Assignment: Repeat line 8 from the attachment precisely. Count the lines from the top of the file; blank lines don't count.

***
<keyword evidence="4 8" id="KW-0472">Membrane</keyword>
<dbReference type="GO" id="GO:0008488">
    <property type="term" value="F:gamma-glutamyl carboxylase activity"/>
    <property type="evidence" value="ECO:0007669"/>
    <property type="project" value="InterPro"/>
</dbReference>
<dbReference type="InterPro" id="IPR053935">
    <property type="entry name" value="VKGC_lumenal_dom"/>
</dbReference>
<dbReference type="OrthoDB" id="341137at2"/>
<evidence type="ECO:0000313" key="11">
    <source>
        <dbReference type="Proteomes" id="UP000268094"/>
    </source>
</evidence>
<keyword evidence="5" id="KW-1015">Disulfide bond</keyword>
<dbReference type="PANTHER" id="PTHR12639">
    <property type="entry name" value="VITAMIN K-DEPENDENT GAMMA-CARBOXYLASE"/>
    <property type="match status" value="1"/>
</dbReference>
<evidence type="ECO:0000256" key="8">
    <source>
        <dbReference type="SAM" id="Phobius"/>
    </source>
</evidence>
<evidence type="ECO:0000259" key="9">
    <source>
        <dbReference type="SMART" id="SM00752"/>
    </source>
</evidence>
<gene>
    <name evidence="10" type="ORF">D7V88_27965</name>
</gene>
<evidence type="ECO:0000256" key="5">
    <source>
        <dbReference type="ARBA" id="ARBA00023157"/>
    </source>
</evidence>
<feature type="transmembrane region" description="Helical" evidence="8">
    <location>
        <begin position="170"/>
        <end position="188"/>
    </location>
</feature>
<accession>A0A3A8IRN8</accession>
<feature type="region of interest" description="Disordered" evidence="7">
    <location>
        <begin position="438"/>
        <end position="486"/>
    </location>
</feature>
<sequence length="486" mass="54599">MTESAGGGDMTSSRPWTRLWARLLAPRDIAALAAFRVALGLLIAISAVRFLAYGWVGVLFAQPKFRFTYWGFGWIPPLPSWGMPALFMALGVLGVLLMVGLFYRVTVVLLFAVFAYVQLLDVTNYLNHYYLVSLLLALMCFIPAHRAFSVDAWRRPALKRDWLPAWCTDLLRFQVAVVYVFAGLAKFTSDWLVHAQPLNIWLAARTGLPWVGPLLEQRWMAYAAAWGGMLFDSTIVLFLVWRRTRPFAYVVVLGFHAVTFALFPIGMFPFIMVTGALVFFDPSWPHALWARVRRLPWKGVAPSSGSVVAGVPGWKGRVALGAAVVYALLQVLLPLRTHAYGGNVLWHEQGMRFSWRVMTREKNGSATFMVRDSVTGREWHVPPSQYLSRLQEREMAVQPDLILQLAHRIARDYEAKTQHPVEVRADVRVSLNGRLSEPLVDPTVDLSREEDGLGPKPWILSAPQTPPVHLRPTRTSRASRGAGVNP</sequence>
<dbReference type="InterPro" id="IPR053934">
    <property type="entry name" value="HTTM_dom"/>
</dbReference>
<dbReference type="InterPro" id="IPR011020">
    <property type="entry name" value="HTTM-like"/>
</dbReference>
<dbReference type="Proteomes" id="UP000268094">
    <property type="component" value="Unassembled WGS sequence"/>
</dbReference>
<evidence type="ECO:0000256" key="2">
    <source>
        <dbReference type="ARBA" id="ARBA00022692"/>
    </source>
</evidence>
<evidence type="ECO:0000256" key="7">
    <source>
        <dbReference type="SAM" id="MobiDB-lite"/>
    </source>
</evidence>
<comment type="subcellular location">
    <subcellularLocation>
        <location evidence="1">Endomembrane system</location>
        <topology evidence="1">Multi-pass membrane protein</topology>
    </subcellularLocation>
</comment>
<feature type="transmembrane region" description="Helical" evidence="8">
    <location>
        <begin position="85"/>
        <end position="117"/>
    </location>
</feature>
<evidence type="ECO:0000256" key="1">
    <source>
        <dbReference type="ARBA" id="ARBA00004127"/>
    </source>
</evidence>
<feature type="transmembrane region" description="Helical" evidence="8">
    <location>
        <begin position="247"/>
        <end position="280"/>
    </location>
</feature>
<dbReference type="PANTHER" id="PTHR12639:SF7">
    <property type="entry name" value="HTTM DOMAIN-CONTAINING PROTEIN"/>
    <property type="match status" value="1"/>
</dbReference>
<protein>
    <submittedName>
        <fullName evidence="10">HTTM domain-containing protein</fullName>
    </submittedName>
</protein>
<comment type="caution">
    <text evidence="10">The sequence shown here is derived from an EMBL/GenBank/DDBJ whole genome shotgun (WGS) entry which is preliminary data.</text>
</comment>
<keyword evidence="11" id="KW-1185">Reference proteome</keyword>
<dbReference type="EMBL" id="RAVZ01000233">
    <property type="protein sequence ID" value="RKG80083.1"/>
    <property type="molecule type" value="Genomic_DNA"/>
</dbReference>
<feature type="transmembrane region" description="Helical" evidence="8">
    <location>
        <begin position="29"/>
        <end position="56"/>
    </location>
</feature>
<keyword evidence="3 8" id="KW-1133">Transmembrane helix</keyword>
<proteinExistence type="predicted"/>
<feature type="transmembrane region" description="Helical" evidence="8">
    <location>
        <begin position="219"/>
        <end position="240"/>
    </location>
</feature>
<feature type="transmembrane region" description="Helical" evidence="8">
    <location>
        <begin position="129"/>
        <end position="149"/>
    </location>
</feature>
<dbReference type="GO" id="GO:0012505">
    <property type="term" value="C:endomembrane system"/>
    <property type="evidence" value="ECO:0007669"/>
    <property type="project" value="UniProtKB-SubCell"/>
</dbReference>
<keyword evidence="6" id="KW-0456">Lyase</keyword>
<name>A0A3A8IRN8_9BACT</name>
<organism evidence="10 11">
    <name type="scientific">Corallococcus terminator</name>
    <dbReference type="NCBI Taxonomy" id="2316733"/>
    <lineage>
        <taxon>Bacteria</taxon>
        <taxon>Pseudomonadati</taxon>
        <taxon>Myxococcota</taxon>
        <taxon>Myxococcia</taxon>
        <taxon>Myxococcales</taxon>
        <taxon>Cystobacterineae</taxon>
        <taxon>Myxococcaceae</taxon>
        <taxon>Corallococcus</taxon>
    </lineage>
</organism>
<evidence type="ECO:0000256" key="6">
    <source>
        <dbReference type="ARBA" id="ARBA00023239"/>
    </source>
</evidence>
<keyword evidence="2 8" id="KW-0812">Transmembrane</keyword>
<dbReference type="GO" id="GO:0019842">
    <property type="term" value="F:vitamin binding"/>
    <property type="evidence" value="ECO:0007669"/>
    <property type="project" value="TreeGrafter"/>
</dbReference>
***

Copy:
    <property type="entry name" value="VKGC_lumenal_dom"/>